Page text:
Republican ‘carpetbagger’ candidates for U.S. Senate face heat from top contenders

Republican U.S. Senate candidates derided as ‘bagging rugs’ have made it easier for their main competitors in a forum on Wednesday evening.

They didn’t show up. And the contestants made sure the crowd in Lawrence County, on the state line with Ohio, heard about it.

Jeff Bartos of Lower Merion opened up about contestants known for their posh addresses in other states – Mehmet Oz of New Jersey, Carla Sands from California, and David McCormick of Connecticut – joking that “being a lifelong Pennsylvanian is a defining feature of this campaign.”

Catherine Barnette, a conservative commentator from Montgomery County, closed the forum on a harsher note.

“I think it’s very interesting that the three porters who are in this race, who have galloped around our state, saying they’re going to listen to us and work for us and yet they’re not there at all because they don’t. hold on to you,” she said. “These very wealthy people are going to be calling from their penthouses.”

George Bochetto, a Philadelphia attorney who entered the race this week, spoke out against the aliens, all of whom have substantial past ties to Pennsylvania. He hit hardest in Oz, the famous TV doctor known for his New Jersey mansion overlooking the Manhattan skyline.

“Why can’t he just admit he’s been living in New Jersey for 30 years?” Bochetto said in an interview. “Why does he have to lie to people and say, ‘I’m a Pennsylvanian’? It’s really insulting to the intelligence of voters.

Bochetto’s supporters on Saturday registered a new super PAC, From Pennsylvania for Pennsylvania, to hammer the point. Rich businessman Tom Knox, who invested more than $10 million in a failed mayoral bid in 2007, is the super PAC’s deputy treasurer and told Clout he plans to contribute “a substantial amount” in a bid to raise about $5. millions of dollars.

Money is, as always, a major factor since the accused carpet baggers are all wealthy, making them potentially competitive self-financiers. They are already the top Republican TV spenders in the race, according to ad-tracking firm AdImpact, with Oz at $4.6 million, McCormick at $3 million and Sands at $2 million.

Oz, who now says he rents a Bryn Athyn home from his wife’s parents, went to medical and business school at the University of Pennsylvania, got married here and was born here to two of his four children.

Sands, appointed ambassador to Denmark by the former president donald trump, notes that she grew up in the Harrisburg area and registered to vote in Pennsylvania in 2020, nine months before Sen. Pat Toomey announced that he would not seek a third term.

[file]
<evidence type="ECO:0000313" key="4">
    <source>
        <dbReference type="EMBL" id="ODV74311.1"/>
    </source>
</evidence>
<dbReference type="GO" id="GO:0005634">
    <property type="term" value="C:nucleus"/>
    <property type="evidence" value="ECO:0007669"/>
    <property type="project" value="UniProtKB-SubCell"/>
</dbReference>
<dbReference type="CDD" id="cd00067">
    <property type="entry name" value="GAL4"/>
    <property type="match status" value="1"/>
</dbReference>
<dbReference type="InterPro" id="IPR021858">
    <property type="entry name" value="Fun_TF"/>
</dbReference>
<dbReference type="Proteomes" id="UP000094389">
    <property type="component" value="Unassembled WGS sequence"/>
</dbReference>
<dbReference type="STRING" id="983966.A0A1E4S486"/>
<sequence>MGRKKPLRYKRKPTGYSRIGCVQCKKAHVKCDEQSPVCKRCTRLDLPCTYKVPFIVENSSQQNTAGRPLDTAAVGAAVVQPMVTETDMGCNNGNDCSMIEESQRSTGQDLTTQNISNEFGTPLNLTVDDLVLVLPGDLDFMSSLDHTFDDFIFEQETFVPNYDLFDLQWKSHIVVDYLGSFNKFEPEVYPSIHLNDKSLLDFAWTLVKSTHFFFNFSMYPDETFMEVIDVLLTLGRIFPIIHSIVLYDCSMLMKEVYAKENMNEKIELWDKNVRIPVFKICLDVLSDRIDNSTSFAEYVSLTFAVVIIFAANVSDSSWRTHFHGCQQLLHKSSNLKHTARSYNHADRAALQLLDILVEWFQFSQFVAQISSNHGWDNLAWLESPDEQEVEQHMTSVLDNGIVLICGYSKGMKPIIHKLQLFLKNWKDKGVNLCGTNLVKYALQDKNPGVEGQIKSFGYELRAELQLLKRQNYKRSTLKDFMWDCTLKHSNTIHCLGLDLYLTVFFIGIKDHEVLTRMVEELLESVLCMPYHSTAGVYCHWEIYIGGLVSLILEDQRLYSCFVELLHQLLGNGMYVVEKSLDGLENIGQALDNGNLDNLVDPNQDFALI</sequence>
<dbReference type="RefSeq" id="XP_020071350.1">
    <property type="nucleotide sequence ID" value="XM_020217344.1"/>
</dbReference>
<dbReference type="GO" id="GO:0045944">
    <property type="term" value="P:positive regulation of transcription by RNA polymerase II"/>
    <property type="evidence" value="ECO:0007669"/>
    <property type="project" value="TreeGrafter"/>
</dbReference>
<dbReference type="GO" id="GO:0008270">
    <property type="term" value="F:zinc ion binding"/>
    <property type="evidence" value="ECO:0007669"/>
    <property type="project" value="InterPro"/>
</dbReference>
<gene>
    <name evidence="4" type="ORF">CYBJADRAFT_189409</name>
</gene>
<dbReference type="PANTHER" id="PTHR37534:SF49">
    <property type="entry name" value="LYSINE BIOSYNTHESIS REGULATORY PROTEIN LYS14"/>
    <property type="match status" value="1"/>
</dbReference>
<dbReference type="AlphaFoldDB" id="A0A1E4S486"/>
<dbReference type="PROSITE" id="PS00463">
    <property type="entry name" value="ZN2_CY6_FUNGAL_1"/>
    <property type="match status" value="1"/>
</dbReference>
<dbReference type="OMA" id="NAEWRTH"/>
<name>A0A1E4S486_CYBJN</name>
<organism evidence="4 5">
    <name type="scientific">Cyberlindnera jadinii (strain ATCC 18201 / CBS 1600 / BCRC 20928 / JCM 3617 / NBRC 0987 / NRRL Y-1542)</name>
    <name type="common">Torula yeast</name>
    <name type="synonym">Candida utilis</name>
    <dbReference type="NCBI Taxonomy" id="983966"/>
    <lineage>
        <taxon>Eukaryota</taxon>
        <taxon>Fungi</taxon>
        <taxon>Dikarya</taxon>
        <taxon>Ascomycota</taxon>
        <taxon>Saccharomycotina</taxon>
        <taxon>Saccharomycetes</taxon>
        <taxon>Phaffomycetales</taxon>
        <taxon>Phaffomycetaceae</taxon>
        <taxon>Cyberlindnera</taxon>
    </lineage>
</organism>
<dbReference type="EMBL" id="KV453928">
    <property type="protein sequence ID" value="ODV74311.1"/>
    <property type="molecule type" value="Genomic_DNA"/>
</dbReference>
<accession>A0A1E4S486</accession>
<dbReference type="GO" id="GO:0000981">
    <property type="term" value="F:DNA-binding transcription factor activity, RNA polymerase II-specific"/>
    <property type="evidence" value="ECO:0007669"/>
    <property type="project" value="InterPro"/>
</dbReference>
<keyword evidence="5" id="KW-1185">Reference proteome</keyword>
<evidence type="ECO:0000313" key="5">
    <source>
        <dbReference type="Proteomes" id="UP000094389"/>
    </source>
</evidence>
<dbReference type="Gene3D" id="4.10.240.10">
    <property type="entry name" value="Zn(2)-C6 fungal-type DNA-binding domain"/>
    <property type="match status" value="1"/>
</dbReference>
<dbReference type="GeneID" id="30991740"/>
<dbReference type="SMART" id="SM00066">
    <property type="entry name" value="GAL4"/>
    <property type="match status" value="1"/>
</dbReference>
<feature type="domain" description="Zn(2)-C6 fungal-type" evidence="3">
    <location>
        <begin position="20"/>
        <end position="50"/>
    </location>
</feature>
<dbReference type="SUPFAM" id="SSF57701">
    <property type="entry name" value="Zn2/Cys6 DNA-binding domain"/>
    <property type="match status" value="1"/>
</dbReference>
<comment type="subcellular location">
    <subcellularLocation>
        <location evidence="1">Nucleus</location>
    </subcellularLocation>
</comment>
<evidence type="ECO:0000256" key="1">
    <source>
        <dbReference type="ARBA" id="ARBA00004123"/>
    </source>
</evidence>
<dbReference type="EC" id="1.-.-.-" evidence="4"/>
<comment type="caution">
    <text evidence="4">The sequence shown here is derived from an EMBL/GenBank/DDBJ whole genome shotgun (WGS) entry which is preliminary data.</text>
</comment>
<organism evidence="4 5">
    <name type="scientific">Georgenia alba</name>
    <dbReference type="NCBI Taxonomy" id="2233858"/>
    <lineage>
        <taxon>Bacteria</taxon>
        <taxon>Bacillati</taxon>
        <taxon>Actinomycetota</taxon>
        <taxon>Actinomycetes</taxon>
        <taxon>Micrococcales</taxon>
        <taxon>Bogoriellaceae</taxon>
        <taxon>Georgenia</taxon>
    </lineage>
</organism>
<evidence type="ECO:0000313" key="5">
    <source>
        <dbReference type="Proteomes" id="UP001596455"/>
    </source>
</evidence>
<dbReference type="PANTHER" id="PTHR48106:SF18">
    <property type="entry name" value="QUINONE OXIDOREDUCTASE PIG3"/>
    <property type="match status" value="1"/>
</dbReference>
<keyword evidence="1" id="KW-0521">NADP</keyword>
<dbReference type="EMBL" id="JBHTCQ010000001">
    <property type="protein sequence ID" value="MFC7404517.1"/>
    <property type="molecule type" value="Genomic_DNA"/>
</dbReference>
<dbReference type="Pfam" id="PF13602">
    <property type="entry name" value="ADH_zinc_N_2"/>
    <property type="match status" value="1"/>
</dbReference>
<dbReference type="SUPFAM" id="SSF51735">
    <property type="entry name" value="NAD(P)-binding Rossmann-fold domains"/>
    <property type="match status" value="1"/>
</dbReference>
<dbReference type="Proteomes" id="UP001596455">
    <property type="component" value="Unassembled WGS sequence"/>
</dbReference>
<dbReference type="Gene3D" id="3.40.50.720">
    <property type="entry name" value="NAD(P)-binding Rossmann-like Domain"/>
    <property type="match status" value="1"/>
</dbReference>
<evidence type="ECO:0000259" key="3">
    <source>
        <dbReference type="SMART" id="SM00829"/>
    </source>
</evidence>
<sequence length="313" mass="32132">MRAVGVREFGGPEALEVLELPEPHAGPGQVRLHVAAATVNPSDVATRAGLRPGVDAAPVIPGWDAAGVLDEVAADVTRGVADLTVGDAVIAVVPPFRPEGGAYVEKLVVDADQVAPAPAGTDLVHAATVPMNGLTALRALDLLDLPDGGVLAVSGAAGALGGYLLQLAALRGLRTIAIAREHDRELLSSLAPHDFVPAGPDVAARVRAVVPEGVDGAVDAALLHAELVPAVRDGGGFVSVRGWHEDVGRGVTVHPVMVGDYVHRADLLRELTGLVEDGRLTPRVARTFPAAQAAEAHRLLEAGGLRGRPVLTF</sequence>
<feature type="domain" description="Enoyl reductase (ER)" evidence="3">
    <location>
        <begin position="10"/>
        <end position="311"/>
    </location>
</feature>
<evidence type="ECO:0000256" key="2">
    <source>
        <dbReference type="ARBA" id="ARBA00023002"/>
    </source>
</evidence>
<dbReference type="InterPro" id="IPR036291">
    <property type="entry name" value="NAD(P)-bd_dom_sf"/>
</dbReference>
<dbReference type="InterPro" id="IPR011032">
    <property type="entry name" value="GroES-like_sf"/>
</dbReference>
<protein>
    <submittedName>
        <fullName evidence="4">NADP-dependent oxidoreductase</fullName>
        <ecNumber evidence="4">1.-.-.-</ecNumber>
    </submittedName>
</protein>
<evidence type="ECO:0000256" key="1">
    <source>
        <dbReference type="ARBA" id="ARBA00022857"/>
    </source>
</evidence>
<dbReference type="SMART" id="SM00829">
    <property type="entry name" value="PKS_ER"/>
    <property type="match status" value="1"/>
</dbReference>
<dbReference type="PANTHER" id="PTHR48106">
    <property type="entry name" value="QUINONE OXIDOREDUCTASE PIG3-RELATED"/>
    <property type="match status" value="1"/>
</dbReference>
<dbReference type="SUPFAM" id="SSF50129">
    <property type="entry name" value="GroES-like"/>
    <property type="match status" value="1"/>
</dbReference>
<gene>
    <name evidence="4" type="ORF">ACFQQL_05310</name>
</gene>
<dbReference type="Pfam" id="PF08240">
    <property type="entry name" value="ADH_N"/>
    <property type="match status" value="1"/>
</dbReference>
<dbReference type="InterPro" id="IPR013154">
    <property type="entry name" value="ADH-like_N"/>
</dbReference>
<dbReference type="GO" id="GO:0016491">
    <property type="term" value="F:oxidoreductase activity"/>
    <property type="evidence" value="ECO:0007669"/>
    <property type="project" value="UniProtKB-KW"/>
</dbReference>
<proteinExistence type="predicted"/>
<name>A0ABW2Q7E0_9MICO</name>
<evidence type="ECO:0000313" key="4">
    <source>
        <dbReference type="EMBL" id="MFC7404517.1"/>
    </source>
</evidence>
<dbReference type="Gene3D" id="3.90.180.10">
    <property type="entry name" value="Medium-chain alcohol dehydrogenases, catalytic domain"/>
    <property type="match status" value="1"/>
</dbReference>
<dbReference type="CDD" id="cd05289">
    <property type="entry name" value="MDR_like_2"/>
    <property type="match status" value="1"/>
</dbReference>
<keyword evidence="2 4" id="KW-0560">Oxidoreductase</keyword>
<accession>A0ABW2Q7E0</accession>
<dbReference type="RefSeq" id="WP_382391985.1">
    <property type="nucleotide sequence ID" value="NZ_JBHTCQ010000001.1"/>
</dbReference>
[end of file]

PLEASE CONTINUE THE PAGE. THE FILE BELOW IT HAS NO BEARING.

McCormick grew up in Bloomsburg and, while officially joining the race on Thursday, introduced himself as a seventh-generation Pennsylvanian who has owned his family’s Christmas tree farm there for more than a decade.

A pair of Democratic Senate candidates who are also doctors took Oz to task this week after scouring the Pennsylvania Farm Show on Sunday, offering to check blood pressure of people present. All of this happened, of course, in the shadow of the show’s half-ton butter sculpture.

Oz, who used an automated machine rather than a manually inflated blood pressure cuff and stethoscope, posted a video on Twitter of himself testing a man – both without a mask – by slipping the cuff over his shirt arm in flannel.

Chairman of the Montgomery County Commissioners Val Arkoosh, an anesthetist, took the opportunity to note the many accusations that Oz pushed fake COVID-19 treatments and rose to fame touting magic fat burners on TV.

“Thinking of the damage this quack would do as a US senator, it should raise our whole blood pressure,” Arkoosh told Clout in an email.

Kevin Baumlin, a Philadelphia emergency physician, accused Oz of “medical malpractice.”

“Making a show of taking blood pressure measurements right now, without displaying proper infection control protocols, is irresponsible and unethical,” he told Clout.

Oz’s camp pushed back, saying “many Americans have been hurt by ignoring chronic health conditions due to COVID-19 fears” and that its “little tips and advice can go a long way” to help them.

Well, it’s a change of pace. Democratic neighborhood leaders in Northeast Philadelphia have agreed on something.

Precinct leaders with divisions in the state’s 5th Senate District met Monday and unanimously chose one of their own, Precinct 66A Shawn Dillon, 56, as a candidate in a special election.

lieutenant governor John Fetterman, who presides over the Senate, on Saturday set the special election for the same day as the primary election, currently May 17.

Two representatives of the State, Ed Neilson and mike driscoll, as well as former Lt. Gov. Mike Stack III had expressed interest in the seat, now open because the former state senator. John Sabatina Jr. was sworn in as a judge of the Court of Common Pleas last week. Dillon was the only person nominated for the opening.

Party factions in Northeast Philadelphia have been openly at odds for seven years. Dillon, who retired this year from the state auditor general’s office, said Monday’s vote signaled an end to that dispute.

“I think all of that is behind us,” he said. “I think we’re all heading in the same direction here.”

The Republican city committee did not respond when asked this week to select a candidate for the special election.



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